• CGTN reporter Yang Chengxi has travelled to the Central Asian country of Tajikistan, and journeyed on the ancient Silk Road that is still very much alive today, with enhanced connectivity to neighboring states. We explore the enduring legacy of the Silk Road – fostering connectivity and cultural exchange.

YANG CHENGXI Dushanbe “We’re driving on thousands of years of history.”

This is Tajikistan, a Central Asian country with a rich culture. Located at the crossroads of various civilizations, it was an important milestone on the ancient Silk Road. But the old Silk Road isn’t just a relic of the past. It’s still very much alive today.

“From the Somoni Square here in the center of Dushanbe, you can embark on a journey along a legendary 1,000-kilometer highway that has been part of the ancient Silk Road for millennia.”

It’s a highway that connects Tajikistan with China, and is part of the age-old Pamir Highway. As we exit the eastern city gate of Dushanbe, our road trip picks up speed.

“We’re driving on thousands of years of history.”

The former Soviet Union was the first to pave the historical trail, but it has been falling apart for a long time. In 2009, the China Road and Bridge Corporation was commissioned to upgrade the road to modern standards. The plan is for the upgraded road to eventually connect with the Chinese border.

As the highway project extends eastwards from Dushanbe, it will face a major challenge: the Pamir mountains. With difficult terrain and harsh weather, this region accounts for nearly 45 percent of the country’s land mass but only two percent of its population.

LI CHANGWEI General Manager, Tajikistan Office China Road and Bridge Corporation “The high altitude results in permafrost year-round, posing a technical challenge for road construction. Additionally, the thin air at high altitudes presents health challenges for workers. Lastly, the Pamir is a very remote and underdeveloped area, where even power supply can be problematic.”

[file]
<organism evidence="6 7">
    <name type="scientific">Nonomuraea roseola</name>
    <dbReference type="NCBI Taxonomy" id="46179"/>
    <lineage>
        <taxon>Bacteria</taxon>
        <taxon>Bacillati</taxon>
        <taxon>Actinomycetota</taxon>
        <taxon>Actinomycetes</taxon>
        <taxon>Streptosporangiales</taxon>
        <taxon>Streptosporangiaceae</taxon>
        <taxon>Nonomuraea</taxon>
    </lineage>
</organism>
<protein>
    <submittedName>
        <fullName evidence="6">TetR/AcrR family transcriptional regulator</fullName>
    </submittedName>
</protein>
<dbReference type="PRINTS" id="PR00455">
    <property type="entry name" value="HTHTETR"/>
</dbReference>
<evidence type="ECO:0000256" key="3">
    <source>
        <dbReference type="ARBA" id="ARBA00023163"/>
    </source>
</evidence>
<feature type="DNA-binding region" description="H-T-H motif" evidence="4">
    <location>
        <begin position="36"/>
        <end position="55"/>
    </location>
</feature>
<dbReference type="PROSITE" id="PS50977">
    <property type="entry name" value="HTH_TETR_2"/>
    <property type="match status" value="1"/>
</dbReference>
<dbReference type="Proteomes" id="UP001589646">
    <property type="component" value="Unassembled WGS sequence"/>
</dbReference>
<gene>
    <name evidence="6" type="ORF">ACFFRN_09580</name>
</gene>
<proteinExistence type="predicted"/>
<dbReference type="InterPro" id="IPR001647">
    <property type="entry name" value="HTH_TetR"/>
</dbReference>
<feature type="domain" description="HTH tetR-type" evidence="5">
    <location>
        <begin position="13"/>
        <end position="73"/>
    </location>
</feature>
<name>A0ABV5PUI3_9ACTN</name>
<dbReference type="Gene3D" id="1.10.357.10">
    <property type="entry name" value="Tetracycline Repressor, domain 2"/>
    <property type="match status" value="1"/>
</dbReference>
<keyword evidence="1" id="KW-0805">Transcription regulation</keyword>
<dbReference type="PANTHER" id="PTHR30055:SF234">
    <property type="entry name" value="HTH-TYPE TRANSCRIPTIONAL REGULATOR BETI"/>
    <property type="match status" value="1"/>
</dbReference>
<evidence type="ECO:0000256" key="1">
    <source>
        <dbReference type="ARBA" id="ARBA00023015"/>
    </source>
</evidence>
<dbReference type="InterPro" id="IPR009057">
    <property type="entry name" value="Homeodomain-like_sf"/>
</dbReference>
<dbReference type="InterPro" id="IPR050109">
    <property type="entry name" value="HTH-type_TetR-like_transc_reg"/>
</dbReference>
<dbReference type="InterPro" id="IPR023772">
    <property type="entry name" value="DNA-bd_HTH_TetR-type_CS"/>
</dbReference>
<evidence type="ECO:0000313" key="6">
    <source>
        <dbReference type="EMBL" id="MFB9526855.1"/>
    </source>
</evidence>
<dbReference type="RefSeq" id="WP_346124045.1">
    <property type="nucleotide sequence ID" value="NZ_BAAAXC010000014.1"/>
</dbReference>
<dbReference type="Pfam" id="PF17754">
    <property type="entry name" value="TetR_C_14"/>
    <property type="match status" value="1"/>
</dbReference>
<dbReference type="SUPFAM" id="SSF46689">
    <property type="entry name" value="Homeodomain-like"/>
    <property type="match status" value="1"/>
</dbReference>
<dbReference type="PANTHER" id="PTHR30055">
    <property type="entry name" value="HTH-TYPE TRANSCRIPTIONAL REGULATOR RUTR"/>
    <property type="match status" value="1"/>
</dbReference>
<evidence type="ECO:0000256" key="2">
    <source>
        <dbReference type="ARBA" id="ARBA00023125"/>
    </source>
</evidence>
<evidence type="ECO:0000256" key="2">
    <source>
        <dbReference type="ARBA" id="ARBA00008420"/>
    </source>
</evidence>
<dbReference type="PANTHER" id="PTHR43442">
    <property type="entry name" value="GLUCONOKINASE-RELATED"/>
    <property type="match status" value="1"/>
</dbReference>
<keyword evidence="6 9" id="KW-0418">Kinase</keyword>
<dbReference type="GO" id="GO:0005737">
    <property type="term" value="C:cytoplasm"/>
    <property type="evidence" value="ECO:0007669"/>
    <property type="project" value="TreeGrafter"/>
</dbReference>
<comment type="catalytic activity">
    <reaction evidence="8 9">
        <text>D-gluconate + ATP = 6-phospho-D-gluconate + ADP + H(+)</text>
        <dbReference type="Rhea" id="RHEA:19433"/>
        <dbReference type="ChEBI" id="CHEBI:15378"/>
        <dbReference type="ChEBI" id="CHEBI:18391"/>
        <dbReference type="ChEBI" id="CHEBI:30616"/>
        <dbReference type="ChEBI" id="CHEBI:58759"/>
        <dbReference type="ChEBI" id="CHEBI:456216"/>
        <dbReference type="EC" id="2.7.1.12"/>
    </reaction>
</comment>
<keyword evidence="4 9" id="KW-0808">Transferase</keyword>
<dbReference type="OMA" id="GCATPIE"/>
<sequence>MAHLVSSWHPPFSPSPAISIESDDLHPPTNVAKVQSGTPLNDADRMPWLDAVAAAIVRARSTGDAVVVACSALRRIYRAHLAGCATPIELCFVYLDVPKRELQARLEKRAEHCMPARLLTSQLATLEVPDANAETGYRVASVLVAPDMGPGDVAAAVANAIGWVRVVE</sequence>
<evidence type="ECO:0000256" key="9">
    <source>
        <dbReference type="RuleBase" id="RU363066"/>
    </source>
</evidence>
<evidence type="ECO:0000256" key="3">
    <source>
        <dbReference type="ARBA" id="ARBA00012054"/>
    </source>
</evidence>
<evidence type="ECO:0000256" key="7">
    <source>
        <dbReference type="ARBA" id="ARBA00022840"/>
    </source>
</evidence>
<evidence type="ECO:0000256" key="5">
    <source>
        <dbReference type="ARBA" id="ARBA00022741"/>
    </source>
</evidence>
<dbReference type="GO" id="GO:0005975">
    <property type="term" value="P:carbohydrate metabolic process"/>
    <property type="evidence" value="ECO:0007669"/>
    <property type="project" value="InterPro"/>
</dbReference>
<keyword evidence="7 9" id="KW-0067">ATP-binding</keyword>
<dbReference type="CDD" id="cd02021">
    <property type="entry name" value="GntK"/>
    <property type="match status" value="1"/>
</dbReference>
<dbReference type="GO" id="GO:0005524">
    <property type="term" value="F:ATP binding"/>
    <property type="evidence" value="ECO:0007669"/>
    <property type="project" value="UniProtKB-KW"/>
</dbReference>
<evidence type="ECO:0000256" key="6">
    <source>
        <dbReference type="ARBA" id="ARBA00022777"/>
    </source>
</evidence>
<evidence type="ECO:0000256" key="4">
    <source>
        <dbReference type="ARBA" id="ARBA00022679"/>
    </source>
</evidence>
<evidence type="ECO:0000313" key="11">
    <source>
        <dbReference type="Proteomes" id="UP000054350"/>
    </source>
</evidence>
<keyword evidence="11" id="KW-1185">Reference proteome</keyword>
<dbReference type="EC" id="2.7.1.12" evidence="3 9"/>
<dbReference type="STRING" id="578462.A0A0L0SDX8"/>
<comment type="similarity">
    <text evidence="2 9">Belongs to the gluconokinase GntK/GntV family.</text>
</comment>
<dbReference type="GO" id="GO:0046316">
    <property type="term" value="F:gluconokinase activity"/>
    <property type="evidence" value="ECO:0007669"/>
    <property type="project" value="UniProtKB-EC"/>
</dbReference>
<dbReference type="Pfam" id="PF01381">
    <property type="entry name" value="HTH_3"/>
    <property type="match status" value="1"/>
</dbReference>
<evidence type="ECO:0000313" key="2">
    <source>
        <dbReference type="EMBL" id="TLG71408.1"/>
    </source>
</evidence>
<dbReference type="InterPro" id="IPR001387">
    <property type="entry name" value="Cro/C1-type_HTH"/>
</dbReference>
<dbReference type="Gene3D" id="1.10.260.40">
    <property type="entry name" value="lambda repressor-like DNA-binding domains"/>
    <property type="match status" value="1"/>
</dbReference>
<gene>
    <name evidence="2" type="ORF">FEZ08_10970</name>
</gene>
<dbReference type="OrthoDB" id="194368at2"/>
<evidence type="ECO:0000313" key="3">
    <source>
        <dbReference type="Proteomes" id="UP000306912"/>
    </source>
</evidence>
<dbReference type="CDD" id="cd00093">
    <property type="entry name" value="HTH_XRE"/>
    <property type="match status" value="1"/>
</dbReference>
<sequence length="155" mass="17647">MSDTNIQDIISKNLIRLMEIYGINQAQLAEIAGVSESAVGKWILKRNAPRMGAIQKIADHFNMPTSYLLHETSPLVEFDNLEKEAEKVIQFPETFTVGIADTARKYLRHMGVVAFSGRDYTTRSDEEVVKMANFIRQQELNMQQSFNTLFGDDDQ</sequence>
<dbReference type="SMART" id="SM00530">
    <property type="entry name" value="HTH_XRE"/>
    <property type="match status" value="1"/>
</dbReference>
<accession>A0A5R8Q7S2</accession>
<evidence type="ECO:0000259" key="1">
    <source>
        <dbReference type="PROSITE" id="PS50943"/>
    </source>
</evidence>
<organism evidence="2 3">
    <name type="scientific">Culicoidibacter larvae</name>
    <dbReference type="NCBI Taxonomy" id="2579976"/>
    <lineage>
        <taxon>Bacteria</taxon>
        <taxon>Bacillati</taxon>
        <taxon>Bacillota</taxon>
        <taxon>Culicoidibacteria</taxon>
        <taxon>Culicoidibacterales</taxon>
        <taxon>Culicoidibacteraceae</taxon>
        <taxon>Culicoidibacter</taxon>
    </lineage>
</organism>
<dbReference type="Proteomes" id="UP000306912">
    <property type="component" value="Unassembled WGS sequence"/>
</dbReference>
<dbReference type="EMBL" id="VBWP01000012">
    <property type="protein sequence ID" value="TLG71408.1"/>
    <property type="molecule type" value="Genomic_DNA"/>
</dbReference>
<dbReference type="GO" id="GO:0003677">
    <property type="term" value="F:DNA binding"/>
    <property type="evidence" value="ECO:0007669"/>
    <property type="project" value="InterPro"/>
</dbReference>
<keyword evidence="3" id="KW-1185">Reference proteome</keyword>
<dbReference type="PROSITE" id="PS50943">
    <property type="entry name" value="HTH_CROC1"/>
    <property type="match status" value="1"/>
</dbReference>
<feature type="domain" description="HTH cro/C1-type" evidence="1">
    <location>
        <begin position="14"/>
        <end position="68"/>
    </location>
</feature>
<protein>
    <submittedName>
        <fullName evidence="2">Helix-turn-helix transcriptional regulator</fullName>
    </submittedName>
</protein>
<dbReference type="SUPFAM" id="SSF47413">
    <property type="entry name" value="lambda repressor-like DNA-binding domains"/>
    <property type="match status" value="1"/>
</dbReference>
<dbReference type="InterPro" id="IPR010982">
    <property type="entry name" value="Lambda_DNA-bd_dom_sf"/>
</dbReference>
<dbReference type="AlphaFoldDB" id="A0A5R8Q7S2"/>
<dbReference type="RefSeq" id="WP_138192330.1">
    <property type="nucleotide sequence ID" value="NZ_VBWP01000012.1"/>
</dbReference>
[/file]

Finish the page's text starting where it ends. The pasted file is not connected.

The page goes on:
But, building a high-quality road here will be crucial if the region is to realize better development.

“Of course, China also has a lot to gain from the increased land trade connectivity with Tajikistan and, by extension, its neighboring states to the west.”

We stopped at a random remote bazaar. It was the last place I expected to hear the Chinese language.

“My Chinese name is Shanbo. (Shanbo? That’s your Chinese name?) Yeah. Shan is like, mountains right? Why do you choose Chinese language? Because in the future I want to be an interpreter in Chinese. Yeah.”

This may reflect how some locals are perceiving the economic opportunities from growing ties between China and Tajikistan. We experienced this modern upgrade to the ancient Silk Road, yet the underlying principle remains the same: fostering connectivity and facilitating trade and cultural exchange across vast distances, just as it did centuries ago. YCX, CGTN, DUSHANBE, TAJIKISTAN.

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NSN.Asia

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